Amalfi Coast road trip itinerary
Driving along the Amalfi Coast has to be one of the simplest – but show-stopping, road trips imaginable. The SS163 highway does most of the heavy lifting for you, with many of the thirteen Amalfi Coast towns dotted along the route. We’ve mapped out the basic order of the towns here, but below we’ve got a rundown of what to expect from the Amalfi Coast highlights – and the detours to make to see it all.
Sorrento – Positano – Praiano – Furore – Conca De Marini – Amalfi – Atrani – Scala – Ravello – Minori – Tramonti – Maiori – Cetara – Vietri Sul Mare – Salerno
Day trip your way along the coast, pick a few towns to dig into a little deeper or drive the entire, seascape-strewn SS163 in one go. Clocking in at 55km – it’s an unforgettable 2 hour drive.
Driving the Amalfi Coast?
The SS163 is the drive of a life time. But one look at the tight turns, slender streets and narrow ledges of the Amalfi Coast road might leave you wondering if your road trip might be a little hair raising. But there are solutions. Most Amalfi residents prefer to zip from town to town by scooter. Parking is easier – and those narrow roads suddenly feel a lot wider. SITA buses connect the towns, if you’d rather leave the driving to someone else. And, to escape the hot confines of a bus, some towns are so close together they’re linked by gorgeous hiking trails.
Officially, the Amalfi Coast starts in Positano, but it makes sense to start your trip in Sorrento. The town delivers on pastel pink homes, lemon groves, sea views and travel history – as well as being a ferry ride away from Naples. Handy for hopping straight in the hire car from the airport, and starting your trip in style. Potter around the basilicas, piazzas and harbour – but see it as inspo for highlights further along the coast. The Sorrento must see? The Il Vallone dei Mulini ruins. Sorrento’s mills once stood tall in this valley that must have bustled with industry. Now, nature is staking a claim on the buildings, leaving you a very lush, green ghost town to explore.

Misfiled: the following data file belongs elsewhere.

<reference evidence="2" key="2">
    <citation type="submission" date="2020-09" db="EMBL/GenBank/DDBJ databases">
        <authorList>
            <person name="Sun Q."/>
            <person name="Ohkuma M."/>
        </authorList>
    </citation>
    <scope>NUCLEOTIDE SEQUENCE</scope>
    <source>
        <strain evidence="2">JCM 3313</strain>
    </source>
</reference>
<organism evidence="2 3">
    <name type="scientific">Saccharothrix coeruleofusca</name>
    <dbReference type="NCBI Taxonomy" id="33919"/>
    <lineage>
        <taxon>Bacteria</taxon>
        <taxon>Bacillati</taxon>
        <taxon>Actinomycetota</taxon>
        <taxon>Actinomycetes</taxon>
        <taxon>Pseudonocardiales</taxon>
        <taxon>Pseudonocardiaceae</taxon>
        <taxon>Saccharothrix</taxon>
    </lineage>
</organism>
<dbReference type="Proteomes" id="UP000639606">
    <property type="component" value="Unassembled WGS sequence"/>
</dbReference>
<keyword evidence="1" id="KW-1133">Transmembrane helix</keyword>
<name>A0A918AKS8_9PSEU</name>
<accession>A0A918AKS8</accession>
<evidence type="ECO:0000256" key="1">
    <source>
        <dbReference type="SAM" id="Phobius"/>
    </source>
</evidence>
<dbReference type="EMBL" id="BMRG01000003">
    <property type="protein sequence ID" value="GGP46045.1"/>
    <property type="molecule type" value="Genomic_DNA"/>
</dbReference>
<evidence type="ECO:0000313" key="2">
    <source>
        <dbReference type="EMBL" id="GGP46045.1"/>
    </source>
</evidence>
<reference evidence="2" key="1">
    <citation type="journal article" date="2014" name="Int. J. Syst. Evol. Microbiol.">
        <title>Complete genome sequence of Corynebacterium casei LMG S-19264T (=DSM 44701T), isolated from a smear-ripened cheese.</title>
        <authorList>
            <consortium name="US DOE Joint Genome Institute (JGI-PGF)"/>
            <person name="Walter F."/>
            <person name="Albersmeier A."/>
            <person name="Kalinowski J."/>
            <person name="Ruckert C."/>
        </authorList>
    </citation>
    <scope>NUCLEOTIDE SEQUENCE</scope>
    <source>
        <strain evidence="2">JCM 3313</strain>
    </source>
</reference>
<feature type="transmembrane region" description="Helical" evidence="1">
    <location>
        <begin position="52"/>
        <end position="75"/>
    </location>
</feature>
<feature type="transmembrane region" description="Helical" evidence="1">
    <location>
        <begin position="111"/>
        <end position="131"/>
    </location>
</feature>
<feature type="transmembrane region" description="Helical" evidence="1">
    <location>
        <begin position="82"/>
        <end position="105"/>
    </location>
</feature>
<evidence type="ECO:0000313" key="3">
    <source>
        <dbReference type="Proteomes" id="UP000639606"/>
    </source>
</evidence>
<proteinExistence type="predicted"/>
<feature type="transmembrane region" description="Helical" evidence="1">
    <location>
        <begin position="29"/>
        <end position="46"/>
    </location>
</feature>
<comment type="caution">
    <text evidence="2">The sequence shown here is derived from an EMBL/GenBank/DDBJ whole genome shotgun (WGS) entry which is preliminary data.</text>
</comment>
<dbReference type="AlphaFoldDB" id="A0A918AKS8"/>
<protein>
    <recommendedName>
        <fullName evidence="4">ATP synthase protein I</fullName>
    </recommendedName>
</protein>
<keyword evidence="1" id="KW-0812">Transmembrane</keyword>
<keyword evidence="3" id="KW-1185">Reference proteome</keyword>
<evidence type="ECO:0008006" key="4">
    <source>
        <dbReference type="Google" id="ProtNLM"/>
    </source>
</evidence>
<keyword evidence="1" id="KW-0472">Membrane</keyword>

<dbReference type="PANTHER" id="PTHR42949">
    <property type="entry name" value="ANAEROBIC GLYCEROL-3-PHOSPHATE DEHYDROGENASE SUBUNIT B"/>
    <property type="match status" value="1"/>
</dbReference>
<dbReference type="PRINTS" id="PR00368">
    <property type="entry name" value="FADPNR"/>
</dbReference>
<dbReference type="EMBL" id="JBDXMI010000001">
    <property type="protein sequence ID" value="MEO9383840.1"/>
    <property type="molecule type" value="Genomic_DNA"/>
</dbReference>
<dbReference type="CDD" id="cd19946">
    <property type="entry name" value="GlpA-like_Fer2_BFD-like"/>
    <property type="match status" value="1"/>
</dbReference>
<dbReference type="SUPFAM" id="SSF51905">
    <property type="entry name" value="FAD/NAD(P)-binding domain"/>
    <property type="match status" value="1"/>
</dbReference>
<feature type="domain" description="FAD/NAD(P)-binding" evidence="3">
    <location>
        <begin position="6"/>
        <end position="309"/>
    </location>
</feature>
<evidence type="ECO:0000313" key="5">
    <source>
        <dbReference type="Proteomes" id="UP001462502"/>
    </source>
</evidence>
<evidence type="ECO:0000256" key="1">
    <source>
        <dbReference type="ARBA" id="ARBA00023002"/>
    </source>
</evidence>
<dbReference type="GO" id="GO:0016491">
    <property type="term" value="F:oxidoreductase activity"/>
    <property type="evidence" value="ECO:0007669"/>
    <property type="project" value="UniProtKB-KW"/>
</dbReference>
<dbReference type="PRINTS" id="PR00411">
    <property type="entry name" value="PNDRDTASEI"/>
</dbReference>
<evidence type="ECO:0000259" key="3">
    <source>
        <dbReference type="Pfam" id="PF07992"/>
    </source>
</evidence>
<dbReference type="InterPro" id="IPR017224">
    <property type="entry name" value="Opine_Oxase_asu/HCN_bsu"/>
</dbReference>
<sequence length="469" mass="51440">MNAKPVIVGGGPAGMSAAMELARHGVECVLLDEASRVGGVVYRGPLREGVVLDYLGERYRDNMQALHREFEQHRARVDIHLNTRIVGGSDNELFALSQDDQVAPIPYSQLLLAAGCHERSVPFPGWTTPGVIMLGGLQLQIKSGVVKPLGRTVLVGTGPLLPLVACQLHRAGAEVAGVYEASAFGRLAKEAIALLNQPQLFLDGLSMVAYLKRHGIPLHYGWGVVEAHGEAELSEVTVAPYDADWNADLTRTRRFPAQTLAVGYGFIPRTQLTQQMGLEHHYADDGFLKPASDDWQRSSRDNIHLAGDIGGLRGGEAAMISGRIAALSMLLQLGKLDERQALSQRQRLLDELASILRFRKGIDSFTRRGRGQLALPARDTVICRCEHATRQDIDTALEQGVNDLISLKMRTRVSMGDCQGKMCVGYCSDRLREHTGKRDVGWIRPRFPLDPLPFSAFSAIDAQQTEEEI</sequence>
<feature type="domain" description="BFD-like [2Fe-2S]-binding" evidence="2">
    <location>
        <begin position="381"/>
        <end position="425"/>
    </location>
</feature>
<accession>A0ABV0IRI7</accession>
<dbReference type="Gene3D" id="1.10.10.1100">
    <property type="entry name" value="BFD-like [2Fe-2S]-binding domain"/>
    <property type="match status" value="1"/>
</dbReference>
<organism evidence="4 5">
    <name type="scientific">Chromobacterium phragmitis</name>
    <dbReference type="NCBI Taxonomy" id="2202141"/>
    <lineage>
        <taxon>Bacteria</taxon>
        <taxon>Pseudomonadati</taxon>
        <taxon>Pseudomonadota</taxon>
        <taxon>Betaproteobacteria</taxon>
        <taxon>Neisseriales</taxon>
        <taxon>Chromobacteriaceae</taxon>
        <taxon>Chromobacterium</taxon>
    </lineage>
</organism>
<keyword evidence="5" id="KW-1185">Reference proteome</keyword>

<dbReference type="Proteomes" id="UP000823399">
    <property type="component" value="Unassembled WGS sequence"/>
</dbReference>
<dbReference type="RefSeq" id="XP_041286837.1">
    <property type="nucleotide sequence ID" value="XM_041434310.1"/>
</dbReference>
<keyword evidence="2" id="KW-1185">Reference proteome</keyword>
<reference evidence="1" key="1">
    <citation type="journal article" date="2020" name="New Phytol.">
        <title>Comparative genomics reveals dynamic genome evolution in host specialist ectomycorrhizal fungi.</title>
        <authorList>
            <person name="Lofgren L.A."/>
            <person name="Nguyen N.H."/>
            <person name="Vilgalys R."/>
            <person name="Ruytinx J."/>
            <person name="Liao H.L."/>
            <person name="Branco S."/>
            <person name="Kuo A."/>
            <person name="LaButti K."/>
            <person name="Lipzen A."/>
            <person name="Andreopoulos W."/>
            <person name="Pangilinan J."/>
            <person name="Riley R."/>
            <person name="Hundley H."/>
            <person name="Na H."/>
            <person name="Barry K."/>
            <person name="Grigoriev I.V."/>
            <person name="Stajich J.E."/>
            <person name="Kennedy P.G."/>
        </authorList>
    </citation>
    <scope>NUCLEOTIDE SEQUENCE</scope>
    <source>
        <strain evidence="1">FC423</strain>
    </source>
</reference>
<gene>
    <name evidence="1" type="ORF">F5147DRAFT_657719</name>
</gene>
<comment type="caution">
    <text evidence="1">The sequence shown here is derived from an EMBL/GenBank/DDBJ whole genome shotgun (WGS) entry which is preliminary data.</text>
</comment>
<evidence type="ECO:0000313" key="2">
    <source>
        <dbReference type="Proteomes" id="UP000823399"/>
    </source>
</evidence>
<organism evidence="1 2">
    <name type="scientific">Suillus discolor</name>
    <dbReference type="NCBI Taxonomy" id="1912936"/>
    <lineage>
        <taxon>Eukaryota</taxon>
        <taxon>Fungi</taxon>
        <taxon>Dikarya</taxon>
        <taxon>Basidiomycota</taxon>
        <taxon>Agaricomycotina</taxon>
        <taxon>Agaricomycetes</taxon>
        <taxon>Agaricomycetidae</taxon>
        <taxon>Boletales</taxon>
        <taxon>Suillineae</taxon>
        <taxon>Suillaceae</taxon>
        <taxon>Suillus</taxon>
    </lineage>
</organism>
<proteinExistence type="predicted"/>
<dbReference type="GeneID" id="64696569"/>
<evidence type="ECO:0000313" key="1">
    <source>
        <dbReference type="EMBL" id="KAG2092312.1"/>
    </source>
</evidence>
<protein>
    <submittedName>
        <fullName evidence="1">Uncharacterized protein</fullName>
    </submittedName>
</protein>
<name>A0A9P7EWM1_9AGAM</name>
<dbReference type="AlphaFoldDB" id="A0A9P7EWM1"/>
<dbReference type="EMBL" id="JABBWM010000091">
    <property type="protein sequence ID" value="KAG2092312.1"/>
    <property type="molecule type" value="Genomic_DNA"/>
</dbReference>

Picking up the SS163 in Sorrento’s hills, head south east along the road until the shimmering coast comes into view. Eight view points along Amalfi Drive allow plenty of chances for you to whip out your selfie stick. And, when you reach Positano itself, expect narrow, winding roads before you reach a stretch where the town spills out below, stacking into the cliff sides with all the shabby chic allure you’d expect. Positano is your introduction to the real Amalfi Coast. Glamour with an well-worn edge that comes with citrus-addled dishes, sun-baked pebble coasts and water taxi rides to secret coves. Like most of the towns along the coast, Positano’s best photographed from above – or from the sea.
Orbzii tip: Vantage points on the SS163 tend to be little more than a tiny lay-by. Try to bag a parking spot where there’s a kiosk selling local fruit and produce. A limonata overlooking the ocean below? Bliss.